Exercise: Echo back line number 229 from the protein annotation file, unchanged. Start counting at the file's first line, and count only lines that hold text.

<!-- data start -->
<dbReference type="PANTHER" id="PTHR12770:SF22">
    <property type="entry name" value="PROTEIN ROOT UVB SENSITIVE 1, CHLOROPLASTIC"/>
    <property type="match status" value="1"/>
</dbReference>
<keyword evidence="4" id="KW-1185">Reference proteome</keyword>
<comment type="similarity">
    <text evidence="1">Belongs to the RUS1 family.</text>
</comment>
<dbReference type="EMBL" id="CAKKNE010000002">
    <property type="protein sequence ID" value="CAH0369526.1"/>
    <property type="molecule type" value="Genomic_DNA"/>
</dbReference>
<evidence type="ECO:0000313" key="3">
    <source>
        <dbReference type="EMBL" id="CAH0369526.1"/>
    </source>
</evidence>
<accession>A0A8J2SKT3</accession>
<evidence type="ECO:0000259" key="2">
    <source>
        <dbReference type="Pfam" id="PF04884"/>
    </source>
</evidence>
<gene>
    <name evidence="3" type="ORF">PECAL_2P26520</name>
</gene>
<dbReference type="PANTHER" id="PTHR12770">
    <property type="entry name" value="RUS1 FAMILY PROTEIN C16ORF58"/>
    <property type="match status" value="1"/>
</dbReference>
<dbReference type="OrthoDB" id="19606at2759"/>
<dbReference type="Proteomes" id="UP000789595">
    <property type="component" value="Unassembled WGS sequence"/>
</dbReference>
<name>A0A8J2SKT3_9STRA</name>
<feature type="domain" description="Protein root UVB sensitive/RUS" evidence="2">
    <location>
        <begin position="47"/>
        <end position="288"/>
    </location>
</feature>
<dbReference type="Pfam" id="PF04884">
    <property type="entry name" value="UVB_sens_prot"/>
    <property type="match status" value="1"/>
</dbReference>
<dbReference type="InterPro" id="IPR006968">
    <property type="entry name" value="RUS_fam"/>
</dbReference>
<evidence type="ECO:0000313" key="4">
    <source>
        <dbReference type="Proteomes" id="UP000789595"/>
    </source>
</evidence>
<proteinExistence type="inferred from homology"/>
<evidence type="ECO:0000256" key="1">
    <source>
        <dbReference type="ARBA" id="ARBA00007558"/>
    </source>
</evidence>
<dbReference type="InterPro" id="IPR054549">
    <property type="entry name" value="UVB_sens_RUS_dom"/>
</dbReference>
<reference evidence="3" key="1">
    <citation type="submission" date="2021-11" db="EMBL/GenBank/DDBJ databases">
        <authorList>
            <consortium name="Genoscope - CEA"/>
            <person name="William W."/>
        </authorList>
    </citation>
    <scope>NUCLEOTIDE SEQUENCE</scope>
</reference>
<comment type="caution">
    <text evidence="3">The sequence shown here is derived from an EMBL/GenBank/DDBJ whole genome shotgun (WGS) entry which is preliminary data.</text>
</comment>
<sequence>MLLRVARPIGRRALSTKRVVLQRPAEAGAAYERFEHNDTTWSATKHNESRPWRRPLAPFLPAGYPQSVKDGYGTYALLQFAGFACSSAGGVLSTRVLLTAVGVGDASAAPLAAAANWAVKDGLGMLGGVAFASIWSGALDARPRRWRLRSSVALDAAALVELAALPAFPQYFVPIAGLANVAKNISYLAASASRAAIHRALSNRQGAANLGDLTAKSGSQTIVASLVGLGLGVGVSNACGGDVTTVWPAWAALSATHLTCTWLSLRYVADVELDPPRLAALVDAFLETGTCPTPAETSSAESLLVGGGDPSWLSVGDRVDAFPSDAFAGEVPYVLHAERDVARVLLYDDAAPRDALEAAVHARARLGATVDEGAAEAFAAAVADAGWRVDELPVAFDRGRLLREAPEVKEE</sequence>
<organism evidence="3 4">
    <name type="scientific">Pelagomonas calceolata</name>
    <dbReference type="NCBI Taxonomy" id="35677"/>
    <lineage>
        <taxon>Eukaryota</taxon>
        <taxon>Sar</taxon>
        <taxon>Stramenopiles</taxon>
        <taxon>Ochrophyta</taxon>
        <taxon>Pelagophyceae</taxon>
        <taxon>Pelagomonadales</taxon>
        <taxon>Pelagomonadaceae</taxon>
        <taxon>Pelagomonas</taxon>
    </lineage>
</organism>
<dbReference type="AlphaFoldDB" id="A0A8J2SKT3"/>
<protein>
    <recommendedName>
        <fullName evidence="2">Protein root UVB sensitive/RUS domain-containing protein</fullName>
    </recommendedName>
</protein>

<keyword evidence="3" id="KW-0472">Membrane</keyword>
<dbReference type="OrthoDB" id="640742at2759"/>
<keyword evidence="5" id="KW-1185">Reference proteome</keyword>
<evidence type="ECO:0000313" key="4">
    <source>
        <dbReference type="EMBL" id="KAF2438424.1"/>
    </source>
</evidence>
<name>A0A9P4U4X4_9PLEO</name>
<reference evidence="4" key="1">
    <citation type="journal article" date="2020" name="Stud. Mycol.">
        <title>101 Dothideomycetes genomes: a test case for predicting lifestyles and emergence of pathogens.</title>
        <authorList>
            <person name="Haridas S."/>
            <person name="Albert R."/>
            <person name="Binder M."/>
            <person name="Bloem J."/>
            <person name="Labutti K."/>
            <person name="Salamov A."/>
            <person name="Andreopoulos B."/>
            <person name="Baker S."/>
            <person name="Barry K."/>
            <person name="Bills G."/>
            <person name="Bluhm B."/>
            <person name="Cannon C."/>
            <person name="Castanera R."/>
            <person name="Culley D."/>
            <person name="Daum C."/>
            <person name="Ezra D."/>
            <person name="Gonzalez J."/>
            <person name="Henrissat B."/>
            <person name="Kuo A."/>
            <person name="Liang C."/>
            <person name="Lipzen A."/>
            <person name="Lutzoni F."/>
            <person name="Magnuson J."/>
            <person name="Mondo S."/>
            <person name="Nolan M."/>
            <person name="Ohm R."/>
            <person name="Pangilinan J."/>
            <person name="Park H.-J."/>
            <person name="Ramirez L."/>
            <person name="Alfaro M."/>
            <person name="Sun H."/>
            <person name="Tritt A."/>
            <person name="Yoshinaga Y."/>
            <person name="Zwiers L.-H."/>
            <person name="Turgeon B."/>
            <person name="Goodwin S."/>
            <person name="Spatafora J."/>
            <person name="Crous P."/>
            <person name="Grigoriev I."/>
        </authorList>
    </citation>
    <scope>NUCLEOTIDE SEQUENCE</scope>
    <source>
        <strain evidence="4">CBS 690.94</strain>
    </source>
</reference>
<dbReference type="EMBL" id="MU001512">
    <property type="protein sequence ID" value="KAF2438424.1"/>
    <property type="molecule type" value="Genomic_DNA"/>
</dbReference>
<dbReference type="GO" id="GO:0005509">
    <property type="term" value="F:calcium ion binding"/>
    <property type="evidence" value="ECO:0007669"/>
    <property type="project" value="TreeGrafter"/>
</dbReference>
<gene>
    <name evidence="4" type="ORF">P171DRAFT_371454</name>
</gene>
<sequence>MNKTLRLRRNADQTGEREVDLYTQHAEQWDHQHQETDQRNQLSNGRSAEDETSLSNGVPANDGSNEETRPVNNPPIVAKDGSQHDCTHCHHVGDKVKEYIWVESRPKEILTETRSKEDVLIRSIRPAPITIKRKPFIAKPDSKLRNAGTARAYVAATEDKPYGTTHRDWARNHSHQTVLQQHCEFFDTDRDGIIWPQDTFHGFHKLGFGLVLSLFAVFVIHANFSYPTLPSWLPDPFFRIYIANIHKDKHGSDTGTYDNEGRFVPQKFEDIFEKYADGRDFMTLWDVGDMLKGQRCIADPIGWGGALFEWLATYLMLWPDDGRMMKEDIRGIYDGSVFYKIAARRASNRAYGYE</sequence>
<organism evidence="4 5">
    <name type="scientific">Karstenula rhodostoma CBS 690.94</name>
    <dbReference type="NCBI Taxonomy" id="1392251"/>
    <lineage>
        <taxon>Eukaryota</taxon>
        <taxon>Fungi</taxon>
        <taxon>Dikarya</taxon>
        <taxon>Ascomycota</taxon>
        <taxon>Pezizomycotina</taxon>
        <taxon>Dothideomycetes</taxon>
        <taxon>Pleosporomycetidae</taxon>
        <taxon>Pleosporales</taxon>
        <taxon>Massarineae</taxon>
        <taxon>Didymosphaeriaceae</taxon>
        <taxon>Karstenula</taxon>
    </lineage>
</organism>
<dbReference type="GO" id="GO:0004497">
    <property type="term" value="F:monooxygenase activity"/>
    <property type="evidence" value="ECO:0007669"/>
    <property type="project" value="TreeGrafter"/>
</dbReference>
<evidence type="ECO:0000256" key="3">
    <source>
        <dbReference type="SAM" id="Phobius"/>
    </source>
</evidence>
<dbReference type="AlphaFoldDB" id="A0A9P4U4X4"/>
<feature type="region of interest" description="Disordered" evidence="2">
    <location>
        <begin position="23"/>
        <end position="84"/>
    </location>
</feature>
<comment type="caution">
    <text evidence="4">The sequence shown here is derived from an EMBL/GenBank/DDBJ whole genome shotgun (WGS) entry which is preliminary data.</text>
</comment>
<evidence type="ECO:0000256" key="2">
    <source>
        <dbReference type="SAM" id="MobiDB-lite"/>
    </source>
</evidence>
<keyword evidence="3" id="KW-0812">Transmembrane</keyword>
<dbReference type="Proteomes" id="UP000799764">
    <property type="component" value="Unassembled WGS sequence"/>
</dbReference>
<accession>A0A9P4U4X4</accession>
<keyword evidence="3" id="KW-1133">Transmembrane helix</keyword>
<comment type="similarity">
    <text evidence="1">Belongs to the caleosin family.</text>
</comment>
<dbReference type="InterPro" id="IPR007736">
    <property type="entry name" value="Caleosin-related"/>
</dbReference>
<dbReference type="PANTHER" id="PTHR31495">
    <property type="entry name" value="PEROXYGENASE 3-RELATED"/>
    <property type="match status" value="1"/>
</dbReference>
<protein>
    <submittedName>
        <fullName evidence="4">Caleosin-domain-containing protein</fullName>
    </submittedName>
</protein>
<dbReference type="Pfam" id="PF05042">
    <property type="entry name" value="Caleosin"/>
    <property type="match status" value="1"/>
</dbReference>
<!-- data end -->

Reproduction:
    </submittedName>